Give your employees a voice by involving them in the decision-making process, and choose a cause that everyone can get behind.
What not to do when incorporating social responsibility
Successful corporate social responsibility may be a differentiating factor for your firm and an indicator of its integrity as a company. Unfortunately, many firms have abused social responsibilities and ethical practices for their own gain, and while there are still great effects, they are not necessarily genuine.
We’ll say that once again, if you are not genuine about social projects, don’t participate in them. Consider incorporating social responsibility activities into your basic values as a means of avoiding this ethical conundrum. Core principles will always be the north star that leads your startup.
Let’s now discuss a few “don’ts” when developing a socially responsible business plan.
Don’t misuse your socially responsible values.
Sure, most companies don’t set out to be irresponsible. However, they end up doing so eventually. Don’t be that company that establishes social responsibility to gain moral credit and divert attention away from irresponsible behavior later on.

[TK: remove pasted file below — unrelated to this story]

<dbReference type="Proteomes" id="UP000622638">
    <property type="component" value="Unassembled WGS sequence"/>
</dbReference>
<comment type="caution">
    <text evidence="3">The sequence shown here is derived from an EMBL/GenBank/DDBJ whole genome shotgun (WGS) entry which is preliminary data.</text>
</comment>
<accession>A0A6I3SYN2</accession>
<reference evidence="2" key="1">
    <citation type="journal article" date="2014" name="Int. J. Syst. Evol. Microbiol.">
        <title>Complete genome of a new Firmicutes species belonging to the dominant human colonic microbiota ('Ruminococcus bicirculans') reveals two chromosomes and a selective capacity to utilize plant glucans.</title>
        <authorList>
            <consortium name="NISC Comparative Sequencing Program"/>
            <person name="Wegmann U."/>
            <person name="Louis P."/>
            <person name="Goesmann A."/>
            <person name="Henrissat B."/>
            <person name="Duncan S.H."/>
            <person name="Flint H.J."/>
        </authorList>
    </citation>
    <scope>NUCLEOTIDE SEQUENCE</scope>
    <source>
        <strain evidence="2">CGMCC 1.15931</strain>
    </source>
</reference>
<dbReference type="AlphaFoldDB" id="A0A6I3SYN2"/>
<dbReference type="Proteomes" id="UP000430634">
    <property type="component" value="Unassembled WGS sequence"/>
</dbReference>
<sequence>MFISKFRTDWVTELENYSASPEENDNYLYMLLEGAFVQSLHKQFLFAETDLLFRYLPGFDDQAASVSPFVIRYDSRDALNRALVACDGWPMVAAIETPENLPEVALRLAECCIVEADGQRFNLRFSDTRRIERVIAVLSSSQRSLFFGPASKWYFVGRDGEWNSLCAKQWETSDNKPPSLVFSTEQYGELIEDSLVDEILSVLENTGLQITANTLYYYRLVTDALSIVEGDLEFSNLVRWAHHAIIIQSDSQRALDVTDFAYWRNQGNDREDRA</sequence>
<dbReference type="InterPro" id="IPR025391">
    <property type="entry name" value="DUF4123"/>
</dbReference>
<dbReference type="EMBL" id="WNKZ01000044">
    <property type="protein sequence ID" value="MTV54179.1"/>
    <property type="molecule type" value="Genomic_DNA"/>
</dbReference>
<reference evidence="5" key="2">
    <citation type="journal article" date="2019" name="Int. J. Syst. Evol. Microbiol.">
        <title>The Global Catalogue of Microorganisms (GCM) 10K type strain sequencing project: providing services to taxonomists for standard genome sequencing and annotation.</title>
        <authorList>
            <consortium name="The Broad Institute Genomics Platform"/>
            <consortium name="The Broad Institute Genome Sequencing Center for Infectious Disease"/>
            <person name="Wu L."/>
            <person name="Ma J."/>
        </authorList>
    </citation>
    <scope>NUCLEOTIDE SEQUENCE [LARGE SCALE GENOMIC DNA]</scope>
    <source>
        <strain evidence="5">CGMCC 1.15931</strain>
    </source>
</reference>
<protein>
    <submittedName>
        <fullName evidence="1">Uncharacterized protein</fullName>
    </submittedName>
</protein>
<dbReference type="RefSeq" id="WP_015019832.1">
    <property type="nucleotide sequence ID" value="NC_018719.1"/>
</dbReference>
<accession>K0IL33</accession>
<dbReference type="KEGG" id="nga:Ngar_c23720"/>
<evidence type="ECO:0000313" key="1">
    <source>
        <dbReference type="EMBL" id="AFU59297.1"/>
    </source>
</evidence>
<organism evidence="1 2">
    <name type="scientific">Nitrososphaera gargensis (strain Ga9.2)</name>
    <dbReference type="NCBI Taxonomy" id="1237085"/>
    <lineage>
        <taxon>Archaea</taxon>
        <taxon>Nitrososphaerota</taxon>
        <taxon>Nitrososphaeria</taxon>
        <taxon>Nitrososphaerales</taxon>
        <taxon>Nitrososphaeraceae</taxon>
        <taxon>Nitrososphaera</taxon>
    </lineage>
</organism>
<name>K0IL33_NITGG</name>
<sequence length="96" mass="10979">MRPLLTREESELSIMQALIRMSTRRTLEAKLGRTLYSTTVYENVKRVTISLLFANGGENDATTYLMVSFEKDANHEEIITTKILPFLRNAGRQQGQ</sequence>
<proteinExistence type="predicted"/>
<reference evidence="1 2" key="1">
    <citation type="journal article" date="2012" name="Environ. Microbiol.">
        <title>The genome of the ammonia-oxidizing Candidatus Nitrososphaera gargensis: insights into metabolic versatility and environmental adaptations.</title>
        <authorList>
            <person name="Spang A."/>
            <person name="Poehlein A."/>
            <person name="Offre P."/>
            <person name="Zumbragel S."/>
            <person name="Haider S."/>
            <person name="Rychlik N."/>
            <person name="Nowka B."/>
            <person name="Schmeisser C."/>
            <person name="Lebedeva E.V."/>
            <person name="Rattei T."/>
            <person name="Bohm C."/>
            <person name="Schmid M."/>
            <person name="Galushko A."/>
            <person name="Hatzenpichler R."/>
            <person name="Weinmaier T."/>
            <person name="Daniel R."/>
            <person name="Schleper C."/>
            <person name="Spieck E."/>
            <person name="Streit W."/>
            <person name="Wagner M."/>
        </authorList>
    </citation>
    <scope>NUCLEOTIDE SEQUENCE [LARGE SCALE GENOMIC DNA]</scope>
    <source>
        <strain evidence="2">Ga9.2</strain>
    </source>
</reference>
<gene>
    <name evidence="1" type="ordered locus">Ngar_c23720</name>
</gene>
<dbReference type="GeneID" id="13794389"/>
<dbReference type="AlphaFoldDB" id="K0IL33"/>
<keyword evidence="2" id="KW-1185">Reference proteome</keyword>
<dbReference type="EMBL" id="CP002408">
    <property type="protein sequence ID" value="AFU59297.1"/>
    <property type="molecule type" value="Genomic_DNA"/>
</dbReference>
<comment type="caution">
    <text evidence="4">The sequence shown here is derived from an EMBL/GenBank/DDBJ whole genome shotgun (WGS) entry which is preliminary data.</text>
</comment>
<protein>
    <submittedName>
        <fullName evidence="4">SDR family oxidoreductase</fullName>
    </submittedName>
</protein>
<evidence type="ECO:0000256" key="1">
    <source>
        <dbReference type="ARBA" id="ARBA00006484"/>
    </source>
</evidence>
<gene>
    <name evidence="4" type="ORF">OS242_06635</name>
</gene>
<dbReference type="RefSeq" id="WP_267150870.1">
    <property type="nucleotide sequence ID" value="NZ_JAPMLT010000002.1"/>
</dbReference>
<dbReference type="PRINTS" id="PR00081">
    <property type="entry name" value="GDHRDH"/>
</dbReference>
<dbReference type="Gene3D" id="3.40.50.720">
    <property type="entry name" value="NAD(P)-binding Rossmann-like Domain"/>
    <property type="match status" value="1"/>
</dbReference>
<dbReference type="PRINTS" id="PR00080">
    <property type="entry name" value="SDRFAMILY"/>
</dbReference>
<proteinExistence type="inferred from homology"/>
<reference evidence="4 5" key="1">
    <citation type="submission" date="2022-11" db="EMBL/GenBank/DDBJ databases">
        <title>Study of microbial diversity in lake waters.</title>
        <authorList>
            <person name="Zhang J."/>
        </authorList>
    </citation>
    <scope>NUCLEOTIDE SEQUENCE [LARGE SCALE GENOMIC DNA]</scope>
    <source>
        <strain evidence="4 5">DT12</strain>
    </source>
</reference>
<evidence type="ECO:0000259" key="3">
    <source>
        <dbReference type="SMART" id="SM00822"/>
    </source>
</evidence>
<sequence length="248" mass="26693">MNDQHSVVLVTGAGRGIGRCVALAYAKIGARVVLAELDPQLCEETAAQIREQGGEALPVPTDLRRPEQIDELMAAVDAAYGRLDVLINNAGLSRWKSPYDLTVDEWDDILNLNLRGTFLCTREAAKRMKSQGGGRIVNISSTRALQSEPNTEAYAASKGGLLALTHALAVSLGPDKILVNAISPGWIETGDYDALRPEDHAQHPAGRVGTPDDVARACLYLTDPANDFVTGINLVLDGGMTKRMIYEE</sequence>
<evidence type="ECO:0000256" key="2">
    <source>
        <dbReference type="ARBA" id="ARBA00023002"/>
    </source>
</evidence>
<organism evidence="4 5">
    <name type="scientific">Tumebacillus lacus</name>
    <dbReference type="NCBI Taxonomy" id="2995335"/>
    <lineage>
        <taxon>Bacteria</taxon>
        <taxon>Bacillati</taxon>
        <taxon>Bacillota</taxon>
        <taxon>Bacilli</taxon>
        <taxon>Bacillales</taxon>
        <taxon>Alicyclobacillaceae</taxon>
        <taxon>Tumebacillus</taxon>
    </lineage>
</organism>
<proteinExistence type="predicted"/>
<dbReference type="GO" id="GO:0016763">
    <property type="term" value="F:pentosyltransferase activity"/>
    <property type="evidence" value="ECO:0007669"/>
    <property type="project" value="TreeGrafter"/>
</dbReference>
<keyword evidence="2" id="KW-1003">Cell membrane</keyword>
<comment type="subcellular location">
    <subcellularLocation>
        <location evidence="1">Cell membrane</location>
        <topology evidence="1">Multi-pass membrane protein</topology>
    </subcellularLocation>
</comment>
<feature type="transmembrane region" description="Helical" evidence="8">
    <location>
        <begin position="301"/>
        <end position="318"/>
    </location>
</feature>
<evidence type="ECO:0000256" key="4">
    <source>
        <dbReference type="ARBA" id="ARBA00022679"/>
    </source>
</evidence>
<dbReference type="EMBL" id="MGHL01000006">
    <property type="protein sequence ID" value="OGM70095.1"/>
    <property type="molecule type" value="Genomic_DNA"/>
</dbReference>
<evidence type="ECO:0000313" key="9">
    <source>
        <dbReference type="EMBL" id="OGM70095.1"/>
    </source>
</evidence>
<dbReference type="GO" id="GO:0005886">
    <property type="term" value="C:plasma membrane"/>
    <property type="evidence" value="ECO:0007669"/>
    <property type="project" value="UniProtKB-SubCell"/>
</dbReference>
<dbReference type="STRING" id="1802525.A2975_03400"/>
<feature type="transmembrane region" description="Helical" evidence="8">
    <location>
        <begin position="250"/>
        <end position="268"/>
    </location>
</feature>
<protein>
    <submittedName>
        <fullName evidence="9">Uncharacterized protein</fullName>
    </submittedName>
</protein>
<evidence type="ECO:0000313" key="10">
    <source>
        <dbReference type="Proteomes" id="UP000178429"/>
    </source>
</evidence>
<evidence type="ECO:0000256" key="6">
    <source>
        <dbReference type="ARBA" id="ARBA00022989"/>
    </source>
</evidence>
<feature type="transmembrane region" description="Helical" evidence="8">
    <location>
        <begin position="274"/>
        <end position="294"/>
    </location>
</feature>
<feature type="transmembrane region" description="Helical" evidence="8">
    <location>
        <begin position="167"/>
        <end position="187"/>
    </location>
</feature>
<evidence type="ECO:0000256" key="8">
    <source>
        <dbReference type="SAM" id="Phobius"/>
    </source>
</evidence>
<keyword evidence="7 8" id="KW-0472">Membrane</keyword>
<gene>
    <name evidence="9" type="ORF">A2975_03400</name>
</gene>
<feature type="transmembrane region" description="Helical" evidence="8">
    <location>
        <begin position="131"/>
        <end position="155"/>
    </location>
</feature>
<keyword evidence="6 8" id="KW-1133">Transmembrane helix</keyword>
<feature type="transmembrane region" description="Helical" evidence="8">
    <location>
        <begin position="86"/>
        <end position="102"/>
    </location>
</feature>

1. Don’t use company initiatives to hide or avoid controversy
It is never easy when a company ends up in controversy. It can be difficult to recover from it and come back. You have to be strategic and smart here. However, we’ll tell you one thing you should not do if you end up in hot water. That is, never try to deflect attention to your socially responsible programs to downplay the bad press. If you do, you will end up making the situation even worse if you try to brush things under the rug by bringing up your socially responsible work.
Charitable endeavors are irrelevant to your primary business focus or ethical standards.
Instead of donating money to an unrelated group, choose a nonprofit that your firm believes in or a community project that resonates with your basic beliefs.
2. Don’t rely on socially responsible behavior solely for marketing